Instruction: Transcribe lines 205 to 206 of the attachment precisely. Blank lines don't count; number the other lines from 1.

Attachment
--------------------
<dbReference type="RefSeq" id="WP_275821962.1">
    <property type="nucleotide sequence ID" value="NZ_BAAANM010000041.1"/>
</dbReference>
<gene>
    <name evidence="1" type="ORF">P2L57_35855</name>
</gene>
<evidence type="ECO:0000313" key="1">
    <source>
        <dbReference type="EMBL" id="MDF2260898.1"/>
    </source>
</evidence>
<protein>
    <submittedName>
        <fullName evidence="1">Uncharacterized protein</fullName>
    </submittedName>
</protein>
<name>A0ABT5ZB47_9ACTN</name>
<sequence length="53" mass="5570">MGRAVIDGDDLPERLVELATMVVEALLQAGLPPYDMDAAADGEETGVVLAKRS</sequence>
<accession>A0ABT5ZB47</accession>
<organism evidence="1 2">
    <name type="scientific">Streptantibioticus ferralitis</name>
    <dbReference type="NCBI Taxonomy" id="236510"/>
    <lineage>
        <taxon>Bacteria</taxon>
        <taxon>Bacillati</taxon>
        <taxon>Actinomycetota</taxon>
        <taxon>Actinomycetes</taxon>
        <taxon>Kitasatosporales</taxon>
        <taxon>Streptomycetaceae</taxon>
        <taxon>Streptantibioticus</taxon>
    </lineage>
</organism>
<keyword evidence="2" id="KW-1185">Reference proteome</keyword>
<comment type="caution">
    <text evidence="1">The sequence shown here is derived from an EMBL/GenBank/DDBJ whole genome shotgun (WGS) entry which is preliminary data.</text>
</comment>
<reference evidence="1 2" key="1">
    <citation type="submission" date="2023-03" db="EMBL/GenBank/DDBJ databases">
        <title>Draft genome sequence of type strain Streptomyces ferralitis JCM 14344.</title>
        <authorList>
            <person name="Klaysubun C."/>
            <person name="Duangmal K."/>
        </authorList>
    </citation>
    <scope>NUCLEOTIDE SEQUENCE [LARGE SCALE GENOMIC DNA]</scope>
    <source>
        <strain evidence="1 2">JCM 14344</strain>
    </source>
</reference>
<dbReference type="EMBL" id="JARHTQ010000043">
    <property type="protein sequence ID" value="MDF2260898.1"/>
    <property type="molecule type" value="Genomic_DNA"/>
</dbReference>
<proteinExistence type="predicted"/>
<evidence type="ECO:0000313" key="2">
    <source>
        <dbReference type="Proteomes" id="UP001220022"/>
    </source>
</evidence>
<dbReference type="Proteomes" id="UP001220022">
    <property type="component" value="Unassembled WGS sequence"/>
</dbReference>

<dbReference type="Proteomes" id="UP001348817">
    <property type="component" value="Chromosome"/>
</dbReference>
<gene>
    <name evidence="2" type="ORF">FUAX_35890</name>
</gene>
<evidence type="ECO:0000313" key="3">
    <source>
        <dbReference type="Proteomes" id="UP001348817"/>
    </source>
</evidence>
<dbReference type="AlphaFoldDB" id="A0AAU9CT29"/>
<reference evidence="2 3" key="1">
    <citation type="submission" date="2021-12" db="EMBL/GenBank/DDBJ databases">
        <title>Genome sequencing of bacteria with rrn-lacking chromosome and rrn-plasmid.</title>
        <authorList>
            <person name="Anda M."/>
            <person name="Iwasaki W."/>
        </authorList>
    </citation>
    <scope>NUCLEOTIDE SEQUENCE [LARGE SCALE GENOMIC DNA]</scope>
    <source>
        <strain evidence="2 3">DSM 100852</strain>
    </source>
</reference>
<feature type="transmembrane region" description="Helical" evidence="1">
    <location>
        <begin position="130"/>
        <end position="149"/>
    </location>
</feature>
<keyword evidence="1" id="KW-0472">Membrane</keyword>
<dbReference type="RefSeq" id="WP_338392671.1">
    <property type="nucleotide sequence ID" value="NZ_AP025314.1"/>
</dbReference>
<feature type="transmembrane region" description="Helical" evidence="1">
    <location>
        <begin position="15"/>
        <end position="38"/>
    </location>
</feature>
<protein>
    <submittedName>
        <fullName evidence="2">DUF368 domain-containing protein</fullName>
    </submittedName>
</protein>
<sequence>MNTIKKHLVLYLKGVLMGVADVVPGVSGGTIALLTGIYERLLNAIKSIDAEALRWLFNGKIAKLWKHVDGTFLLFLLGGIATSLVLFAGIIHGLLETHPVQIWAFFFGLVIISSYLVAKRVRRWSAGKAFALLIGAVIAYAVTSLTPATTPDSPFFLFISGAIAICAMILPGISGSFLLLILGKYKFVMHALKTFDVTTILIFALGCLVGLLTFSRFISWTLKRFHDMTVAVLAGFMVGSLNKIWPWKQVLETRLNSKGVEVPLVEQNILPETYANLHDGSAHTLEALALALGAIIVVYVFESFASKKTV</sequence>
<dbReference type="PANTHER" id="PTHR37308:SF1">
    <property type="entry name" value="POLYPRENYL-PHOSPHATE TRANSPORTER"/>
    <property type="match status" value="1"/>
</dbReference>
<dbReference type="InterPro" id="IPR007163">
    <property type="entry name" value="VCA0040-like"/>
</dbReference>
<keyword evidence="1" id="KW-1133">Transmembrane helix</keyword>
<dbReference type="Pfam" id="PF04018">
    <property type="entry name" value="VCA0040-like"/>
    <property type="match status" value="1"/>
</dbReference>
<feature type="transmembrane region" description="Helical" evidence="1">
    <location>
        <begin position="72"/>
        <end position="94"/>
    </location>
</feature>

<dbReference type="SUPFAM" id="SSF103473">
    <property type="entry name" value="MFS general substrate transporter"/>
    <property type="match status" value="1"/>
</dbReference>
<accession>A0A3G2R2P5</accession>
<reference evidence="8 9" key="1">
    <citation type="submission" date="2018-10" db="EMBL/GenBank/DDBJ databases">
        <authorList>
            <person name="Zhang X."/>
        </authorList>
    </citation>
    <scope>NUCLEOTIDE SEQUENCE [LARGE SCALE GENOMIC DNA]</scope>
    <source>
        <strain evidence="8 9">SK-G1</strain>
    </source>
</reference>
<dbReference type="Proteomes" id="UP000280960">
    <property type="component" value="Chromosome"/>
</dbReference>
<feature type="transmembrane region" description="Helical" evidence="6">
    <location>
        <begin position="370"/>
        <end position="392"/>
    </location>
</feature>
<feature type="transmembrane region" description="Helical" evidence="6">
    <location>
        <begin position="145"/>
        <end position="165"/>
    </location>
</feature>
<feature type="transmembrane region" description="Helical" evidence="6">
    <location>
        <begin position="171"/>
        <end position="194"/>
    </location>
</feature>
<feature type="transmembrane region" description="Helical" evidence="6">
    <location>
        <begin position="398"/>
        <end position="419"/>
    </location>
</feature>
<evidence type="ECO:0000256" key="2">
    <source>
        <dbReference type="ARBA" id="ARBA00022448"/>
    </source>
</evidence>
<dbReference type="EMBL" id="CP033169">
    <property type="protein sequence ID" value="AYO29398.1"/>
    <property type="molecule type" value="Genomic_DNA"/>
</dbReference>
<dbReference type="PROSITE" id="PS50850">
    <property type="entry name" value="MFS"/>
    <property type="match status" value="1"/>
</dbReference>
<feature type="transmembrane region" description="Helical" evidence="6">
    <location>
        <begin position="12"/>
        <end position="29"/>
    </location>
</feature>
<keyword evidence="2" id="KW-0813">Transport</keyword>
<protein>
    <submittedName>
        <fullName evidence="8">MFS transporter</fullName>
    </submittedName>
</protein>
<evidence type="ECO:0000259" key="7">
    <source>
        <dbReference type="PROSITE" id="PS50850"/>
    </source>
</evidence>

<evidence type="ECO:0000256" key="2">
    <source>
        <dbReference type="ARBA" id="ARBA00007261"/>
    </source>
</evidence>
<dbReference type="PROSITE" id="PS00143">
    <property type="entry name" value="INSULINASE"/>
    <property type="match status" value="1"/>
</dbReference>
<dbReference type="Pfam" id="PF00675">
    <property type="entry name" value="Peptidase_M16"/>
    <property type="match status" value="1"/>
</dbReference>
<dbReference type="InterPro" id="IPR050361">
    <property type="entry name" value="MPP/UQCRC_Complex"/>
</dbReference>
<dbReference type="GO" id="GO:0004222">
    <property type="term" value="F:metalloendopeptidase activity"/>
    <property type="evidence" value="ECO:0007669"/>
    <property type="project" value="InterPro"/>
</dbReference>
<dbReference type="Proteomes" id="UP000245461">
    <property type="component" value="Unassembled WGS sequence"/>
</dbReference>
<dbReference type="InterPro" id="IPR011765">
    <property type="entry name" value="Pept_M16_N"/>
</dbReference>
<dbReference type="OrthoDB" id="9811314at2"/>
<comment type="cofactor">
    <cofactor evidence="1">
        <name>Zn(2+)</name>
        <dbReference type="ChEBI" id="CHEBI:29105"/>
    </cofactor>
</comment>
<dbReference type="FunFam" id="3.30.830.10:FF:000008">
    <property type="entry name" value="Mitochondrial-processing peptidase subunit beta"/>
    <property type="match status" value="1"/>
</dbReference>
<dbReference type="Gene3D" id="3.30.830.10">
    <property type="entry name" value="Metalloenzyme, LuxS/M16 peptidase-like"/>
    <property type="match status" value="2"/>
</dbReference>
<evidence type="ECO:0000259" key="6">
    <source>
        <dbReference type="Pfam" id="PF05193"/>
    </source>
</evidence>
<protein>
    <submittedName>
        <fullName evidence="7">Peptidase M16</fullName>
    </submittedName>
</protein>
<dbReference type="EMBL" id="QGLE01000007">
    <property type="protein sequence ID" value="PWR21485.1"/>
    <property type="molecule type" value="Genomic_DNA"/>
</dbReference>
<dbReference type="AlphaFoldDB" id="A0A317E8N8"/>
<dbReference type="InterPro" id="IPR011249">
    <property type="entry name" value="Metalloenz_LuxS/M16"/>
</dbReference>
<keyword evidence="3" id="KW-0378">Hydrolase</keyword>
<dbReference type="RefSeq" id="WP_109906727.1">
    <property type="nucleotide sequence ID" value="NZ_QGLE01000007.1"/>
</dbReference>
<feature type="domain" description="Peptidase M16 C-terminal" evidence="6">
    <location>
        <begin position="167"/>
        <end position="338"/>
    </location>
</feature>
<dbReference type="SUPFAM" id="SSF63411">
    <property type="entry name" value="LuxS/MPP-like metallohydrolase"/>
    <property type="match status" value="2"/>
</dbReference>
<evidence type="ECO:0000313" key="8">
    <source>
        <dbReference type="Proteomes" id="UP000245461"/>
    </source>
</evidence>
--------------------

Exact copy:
</evidence>
<dbReference type="PROSITE" id="PS00143">